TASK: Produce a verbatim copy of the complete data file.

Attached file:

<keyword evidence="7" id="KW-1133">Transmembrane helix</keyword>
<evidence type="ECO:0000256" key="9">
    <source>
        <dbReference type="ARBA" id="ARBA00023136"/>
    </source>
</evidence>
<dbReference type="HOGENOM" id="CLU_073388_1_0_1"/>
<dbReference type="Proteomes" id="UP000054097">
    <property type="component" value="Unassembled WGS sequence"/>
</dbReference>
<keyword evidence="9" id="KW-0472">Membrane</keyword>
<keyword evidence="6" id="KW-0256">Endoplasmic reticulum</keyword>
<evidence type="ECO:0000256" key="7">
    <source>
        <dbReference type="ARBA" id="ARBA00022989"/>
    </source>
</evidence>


<keyword evidence="7" id="KW-1133">Transmembrane helix</keyword>
<evidence type="ECO:0000256" key="9">
    <source>
        <dbReference type="ARBA" id="ARBA00023136"/>
    </source>
</evidence>
<dbReference type="HOGENOM" id="CLU_073388_1_0_1"/>
<dbReference type="Proteomes" id="UP000054097">
    <property type="component" value="Unassembled WGS sequence"/>
</dbReference>
<keyword evidence="9" id="KW-0472">Membrane</keyword>
<keyword evidence="6" id="KW-0256">Endoplasmic reticulum</keyword>
<evidence type="ECO:0000256" key="7">
    <source>
        <dbReference type="ARBA" id="ARBA00022989"/>
    </source>
</evidence>